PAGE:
"There Ir Is , " Will whispered -huskily.
"It ECCS us. "
At n filanco I Know what It was ; Instead
of a , young pautber , nn enormous Jull-
grown' wildcat confronting us , ten yards
uwayV Itift \ * .crouching on ll belly.
I caught Will's arm as ho was on the
point ot making a hasty shot.
"llo cool , " I fcald. "It'll a wildcat. Let's
Co carefully ami' make sure. It's a big oue ,
Hold 011. n , monicpt. " *
t wajui-ij time to think and collect my
"It won't do to miss , " T muttered , "re
member. steady aim nud drive your ar
row with all your might. "
At ton'yards there was little chance ol
missing co largo an animal U we tool
reasonable- card with our aim.
Jile.intlmo It had turned Itself with c
squirming motion so that Its br a t wai
tnlrly presented below Us broad , flattened
head. The danger was that wo inluhl
overshoot , being BO near anil standing oc
lower ground than the animal occupied.
"Not too high. Will , " I added , as wo bo-
" It at nine yards. "
Kan to draw , "I guess
A he spoke the cat sprang down the face
of the rock and disappeared In some butucs
at the bottom ,
"Look out , It's coming ! " cried Will.
And It was coming. I heard It on the
ground , scrambling toward us on the dry
It probibly did not mean to attack us ; I
am not sure , but the next moment we saw-
It emerging from the thickest part of the
cover and looking decidedly ugly. U was
not moving fast , nor did It pause when wo
confronted It with drawn bows. It's motion
was that of a common cat when creeping
toward Its prey. There was a detestable
gleam In Its yellowish eyes.
I shot first when the animal wns not
more than six yards away. Will's bow
string rang the next moment and with u
scream not comparable to any other sound
1 have ever heard the wildcat leaped high ,
sprawling Its legs In the air and fell back
ward hard lilt by both arrows and then U
began snarling nnd snapping furiously.
It was a savage brute and would have
made bad work could It have reached us ,
but we shot rapidly , while It tore around
madly with tooth nnd claw , and every a.-
ron- told , the range was so short.
When wo reached home with the pelt of
that wlhlcat we could scarcely make our
friends believe that It was a legitimate
trophy of our archery. I had n bullet
pouch made of It soon afterward , which
with a fine powderhorn attached was cap
tured by some of Sherman's men when on
the march through Georgia they plundered
my father's plantation house two mllca
west of Calhoun. If any gojd man has pos
session of that pouch and powderhorn now ,
ho will know It by the Inscription on the
horn's butt , "M. T. , I860 , " nnd please senti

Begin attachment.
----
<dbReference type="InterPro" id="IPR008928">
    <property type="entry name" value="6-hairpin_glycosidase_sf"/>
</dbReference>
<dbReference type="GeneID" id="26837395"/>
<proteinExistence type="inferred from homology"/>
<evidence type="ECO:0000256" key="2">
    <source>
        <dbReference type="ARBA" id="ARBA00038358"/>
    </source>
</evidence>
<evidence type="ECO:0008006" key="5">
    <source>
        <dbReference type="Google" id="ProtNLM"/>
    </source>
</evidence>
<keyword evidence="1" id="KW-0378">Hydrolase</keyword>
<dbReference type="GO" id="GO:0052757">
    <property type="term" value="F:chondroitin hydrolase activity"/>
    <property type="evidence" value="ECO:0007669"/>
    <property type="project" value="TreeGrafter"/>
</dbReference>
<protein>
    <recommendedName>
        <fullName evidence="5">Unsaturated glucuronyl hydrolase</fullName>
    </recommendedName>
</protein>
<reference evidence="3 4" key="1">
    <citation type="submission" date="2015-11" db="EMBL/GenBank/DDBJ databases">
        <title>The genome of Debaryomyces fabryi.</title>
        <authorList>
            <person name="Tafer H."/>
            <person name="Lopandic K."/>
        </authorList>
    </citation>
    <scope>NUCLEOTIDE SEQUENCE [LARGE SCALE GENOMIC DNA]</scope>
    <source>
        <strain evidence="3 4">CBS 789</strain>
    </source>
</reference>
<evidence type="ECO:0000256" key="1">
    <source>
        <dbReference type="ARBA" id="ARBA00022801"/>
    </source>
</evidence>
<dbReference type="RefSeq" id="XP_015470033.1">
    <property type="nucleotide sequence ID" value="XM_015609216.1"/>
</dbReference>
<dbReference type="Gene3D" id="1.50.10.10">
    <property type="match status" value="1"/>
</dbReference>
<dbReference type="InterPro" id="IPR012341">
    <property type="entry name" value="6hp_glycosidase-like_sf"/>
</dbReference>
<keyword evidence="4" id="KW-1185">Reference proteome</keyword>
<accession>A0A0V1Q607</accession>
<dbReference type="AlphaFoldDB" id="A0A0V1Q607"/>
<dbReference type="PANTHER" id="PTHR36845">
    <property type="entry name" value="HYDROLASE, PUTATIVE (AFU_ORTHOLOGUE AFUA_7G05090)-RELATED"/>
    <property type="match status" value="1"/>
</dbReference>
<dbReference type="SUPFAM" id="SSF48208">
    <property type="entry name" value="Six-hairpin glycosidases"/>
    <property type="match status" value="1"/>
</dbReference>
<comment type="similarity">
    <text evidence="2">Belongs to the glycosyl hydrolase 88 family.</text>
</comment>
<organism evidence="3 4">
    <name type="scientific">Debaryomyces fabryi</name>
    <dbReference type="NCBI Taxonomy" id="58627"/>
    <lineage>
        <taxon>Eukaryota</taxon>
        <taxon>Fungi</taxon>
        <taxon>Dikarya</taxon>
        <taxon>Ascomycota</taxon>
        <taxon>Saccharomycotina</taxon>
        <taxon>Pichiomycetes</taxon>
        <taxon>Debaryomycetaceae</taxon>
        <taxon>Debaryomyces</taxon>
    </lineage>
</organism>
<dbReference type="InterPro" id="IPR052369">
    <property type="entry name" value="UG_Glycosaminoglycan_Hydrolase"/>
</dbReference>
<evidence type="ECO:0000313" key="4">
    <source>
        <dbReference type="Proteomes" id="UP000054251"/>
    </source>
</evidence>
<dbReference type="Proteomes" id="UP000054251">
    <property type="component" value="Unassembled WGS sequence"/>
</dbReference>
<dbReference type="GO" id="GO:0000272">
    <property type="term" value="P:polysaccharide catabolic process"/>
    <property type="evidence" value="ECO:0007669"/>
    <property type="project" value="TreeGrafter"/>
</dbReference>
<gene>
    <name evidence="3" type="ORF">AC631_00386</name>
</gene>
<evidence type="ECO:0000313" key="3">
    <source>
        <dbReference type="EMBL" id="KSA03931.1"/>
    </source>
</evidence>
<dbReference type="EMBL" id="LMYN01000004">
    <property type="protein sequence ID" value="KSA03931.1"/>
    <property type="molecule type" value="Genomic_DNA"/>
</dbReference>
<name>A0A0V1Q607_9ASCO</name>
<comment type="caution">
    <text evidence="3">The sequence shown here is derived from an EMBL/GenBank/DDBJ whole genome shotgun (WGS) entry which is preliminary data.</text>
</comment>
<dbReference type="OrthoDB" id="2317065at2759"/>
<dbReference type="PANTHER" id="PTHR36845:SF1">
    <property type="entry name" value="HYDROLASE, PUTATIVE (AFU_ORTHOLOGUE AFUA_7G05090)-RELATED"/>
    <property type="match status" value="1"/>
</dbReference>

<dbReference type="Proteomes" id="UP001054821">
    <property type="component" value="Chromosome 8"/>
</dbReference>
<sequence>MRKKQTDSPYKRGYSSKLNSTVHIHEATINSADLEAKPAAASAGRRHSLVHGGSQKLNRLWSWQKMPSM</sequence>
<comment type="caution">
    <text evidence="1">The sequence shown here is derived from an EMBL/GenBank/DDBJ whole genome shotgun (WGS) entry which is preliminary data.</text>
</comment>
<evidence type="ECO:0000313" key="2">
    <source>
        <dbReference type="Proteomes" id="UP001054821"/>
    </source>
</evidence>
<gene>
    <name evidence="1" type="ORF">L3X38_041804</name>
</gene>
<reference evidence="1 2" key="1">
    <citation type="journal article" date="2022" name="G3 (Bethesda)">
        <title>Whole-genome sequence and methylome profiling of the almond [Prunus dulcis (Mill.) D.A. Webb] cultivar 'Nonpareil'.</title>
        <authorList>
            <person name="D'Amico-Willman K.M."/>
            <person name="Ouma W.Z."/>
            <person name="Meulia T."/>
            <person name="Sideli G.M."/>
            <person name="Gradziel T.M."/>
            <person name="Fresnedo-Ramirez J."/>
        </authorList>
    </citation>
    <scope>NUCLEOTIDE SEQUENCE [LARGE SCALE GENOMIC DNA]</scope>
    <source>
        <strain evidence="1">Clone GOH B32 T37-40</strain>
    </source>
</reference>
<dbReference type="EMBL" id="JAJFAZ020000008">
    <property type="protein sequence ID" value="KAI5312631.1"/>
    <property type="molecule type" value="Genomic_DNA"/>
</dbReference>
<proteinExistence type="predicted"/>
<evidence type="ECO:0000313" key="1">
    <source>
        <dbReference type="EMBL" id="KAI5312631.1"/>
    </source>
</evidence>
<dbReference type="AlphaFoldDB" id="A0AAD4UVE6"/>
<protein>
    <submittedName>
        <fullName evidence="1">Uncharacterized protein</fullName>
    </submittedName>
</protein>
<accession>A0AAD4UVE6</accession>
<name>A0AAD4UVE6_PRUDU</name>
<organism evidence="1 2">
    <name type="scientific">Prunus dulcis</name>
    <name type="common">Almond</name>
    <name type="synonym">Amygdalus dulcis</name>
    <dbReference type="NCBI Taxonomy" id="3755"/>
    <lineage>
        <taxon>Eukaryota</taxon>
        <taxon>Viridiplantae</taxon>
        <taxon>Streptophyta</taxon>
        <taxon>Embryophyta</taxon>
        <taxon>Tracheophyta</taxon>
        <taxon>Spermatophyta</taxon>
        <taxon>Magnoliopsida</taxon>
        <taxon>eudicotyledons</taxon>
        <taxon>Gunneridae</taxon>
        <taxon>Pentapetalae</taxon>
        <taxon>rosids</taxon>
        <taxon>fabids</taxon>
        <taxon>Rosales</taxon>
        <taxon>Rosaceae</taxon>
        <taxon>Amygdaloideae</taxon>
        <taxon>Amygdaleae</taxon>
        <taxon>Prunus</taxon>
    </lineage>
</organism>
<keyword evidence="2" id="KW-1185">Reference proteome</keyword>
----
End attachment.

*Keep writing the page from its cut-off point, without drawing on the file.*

It home. I shall be glad to pay the express
charges and good measure of thanks be
In 1867 wo killed another nnd still larger
wildcat In Florida. In all , we have bagged
five , the last one near old Ducktown cop
per mines In old Tennessee , but the largest
of all In Clark county , Kentucky.
I do not advise boys to get It Into their
heads that It Is nothing but fun to go bow-
shooting after wildcats. True , I have
never been hurt by one of these creatures ,
but they are dangerous game and you must
bo right nervy when you tackle one. The
other day , not so very far fruni where 1
live , ono sprang from a trco upon a man
and almost tore him to pieces.
1IAN.NAH AND , IOK.
The Interesting Citrrcr of Two I'uttlifiil
l.lttlc i : < lclnii < .
( Copyrighted , 1183 , by Sarnh K. Ilolton. )
In the year 1831 Captain Budlngton of
Groton , Conn. , passed the winter In Cumber-
lantl Inlet , west of Greenland. Here ho met
Jco and Hannah on the island of Klm-lck-
su-lc , so called because Its Hat center , cov
ered with grass , resembles a dogskin. Han
nah was 12 years old , dressed In fur panta
loons and short fur overdress , and bore the
name of Too ko-ll-tco , In her own language.
Joe was a good deal older , and his real name
A few years afterward a merchant from
Hull , England , Mr. Uolby , met them at Cum
berland gulf , where they had corno off the
Island to trade , and prevailed upon them to
take the long Journey to England. When he
reached homo ho made a large company , and
In the presence cf these guests the young
woman Hannah was married to Joe. Mr.
llolby took them to several places In England
and Scotland , and they were finally pre
sented to Queen Victoria and Prince Albert.
The queen was deeply Interested In these
people from the far north , In Urltlsh America ,
and asked them to dine with .her. If the
queen was pleased with the sincere , unedu
cated , fur-dressed pair , Hannah was no less
pleased with the gracious queen In her ele
gant home , so entirely different from a snow
hut. She always said Victoria was "very
kind , very much lady. " After two years they
returned to Cumberland Inlet , and In 18CO
Charles P. Hall , the explorer , met them.
Everybody In both England and America
had become deeply Interested In the fate of
Mr John Franklin. He had left England in
1815 with two ships , the Erebus and Terror ,
with 134 persons in search of the North Pole.
After two yeurs. relief parties were sent out
to nnd them. Lady Franklin spent all her
largo fortune In sending out ships to search
for her missing husband.
ESKIMOS KNEW OF FRANKLIN'S
Finally , In 1850 , the graves of three of the
men were found at the far north , on Deechy
Island , west of Hannah's home , so that the
course which Franklin took was known ,
. -'our years later Ir. Race of England heard